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Canada’s best is an Arab tale

Accepting his second straight citation from the Toronto Film CriticsAssociation for Best Canadian Feature, Denis Villeneuve made referenceto the previous year’s acceptance speech.

Accepting his second straight citation from the Toronto Film Critics Association for Best Canadian Feature, Denis Villeneuve made reference to the previous year’s acceptance speech.


In 2010, he was tapped for his controversial drama Polytechnique and joked that the cash prize — sponsored by Rogers — would allow him to pay his phone bill. This year, he pointed out that shooting a film in a foreign country meant that he’d run up a substantial bill on his cellphone. That film was Incendies, adapted from a play by Montreal’s Wajdi Mouaward.


The story involves a pair of Canadian twins who journey back to their mother’s home in an unnamed Middle Eastern country to unravel a dark family mystery.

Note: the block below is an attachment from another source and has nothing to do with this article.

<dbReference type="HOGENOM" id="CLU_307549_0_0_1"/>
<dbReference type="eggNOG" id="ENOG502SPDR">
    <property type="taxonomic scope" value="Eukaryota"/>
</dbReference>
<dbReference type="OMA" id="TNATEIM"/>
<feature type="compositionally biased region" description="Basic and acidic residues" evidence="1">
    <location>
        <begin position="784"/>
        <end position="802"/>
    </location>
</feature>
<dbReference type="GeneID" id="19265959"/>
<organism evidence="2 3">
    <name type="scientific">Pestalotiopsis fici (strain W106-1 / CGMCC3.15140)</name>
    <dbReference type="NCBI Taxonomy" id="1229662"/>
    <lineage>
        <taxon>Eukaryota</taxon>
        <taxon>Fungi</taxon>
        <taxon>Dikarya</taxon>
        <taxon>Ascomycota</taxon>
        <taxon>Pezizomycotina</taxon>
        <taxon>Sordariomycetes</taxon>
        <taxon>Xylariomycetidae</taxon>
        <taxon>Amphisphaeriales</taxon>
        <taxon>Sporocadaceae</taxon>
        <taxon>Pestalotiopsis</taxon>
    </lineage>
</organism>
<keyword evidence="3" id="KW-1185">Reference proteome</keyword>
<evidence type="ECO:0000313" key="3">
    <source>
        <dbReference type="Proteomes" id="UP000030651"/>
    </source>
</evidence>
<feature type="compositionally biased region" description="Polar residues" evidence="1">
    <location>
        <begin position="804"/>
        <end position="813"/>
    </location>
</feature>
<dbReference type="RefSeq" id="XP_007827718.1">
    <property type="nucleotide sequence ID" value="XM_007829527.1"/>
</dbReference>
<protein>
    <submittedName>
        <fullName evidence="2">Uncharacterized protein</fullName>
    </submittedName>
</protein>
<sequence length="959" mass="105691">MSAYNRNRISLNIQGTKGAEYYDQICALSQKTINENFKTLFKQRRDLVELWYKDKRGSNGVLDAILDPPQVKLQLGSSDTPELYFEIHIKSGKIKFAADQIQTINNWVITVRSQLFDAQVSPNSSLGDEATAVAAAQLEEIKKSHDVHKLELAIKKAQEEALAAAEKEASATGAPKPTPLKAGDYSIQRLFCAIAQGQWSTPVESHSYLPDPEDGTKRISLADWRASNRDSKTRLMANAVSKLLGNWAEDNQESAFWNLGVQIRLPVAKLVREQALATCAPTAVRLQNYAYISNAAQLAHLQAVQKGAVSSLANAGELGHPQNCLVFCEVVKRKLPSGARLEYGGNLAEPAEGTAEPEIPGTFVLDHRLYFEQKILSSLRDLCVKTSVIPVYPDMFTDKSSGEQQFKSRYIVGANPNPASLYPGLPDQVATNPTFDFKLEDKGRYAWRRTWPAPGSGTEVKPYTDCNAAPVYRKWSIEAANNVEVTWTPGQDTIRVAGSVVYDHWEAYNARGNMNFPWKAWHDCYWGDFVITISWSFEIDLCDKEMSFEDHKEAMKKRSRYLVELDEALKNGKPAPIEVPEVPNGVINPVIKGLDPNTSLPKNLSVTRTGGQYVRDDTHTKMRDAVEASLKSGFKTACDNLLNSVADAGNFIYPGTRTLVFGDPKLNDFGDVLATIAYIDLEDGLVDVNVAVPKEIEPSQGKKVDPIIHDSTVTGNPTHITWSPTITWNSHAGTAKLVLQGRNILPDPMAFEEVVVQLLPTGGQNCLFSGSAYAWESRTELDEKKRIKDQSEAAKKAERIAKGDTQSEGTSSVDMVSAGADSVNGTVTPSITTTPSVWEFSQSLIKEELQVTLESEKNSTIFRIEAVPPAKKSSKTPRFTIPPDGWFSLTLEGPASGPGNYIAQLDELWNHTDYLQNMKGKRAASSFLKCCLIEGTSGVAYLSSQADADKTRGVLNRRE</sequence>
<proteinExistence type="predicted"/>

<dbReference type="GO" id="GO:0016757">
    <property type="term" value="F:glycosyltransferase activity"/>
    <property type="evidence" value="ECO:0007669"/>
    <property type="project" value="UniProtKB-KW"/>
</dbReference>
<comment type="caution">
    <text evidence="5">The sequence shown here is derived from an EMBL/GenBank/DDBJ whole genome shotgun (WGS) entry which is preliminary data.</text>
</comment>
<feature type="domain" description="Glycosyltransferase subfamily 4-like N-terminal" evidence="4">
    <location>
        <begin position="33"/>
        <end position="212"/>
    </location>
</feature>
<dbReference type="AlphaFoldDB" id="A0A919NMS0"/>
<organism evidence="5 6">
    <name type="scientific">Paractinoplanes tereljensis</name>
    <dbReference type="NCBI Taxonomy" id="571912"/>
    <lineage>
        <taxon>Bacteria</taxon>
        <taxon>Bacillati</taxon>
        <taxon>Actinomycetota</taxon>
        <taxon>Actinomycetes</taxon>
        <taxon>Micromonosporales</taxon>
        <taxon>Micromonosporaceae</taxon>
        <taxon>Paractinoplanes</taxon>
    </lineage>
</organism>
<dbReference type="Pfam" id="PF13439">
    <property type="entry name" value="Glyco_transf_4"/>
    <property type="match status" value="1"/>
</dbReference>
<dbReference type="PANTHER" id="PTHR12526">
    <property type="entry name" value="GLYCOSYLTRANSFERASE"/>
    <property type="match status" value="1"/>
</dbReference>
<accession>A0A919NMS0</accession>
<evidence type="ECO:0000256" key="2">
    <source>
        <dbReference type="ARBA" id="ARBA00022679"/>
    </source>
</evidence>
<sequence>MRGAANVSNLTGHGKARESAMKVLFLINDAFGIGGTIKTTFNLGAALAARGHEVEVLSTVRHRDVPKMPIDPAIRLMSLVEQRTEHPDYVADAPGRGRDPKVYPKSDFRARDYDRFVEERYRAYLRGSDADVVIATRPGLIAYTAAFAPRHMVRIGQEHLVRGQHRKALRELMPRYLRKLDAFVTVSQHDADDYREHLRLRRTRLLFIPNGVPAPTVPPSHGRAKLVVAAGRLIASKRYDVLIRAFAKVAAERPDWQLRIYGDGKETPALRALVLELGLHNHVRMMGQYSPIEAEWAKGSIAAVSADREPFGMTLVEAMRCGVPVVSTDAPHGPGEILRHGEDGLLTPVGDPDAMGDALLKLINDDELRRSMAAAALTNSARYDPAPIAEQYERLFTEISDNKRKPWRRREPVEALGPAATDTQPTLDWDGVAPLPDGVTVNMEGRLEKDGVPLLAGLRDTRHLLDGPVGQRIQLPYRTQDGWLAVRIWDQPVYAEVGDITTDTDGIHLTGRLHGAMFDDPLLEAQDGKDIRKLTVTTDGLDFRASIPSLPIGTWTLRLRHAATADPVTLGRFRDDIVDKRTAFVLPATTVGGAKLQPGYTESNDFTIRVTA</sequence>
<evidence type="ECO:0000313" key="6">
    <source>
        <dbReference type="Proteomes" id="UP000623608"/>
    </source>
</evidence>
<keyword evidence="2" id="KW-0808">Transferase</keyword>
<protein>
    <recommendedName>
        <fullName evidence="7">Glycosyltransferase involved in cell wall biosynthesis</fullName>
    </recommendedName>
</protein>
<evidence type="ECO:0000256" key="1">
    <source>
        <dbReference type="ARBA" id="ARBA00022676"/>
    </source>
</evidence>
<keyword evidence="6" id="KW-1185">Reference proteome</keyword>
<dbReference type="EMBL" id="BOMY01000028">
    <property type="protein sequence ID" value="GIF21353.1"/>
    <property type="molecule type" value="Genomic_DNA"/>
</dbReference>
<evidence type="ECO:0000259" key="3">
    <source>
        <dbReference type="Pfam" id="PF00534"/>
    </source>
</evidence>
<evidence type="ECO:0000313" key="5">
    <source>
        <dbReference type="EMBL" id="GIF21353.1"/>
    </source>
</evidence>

Villeneuve says that his goal in bringing Mouawad’s thematically complex play to the screen was to “go from ideas to images. He gave me total freedom to adapt the work; freedom to make mistakes.”


He says that he presented Mouawad early in the process with a number of scenes — including a tense, frightening sequence of orphaned Arab boys having their heads shaved. That scene opens the film, scored to the song You and Whose Army by Radiohead.


“I needed a song that had an operatic quality, something melancholic and hypnotic,” Villeneuve explains.

 
 
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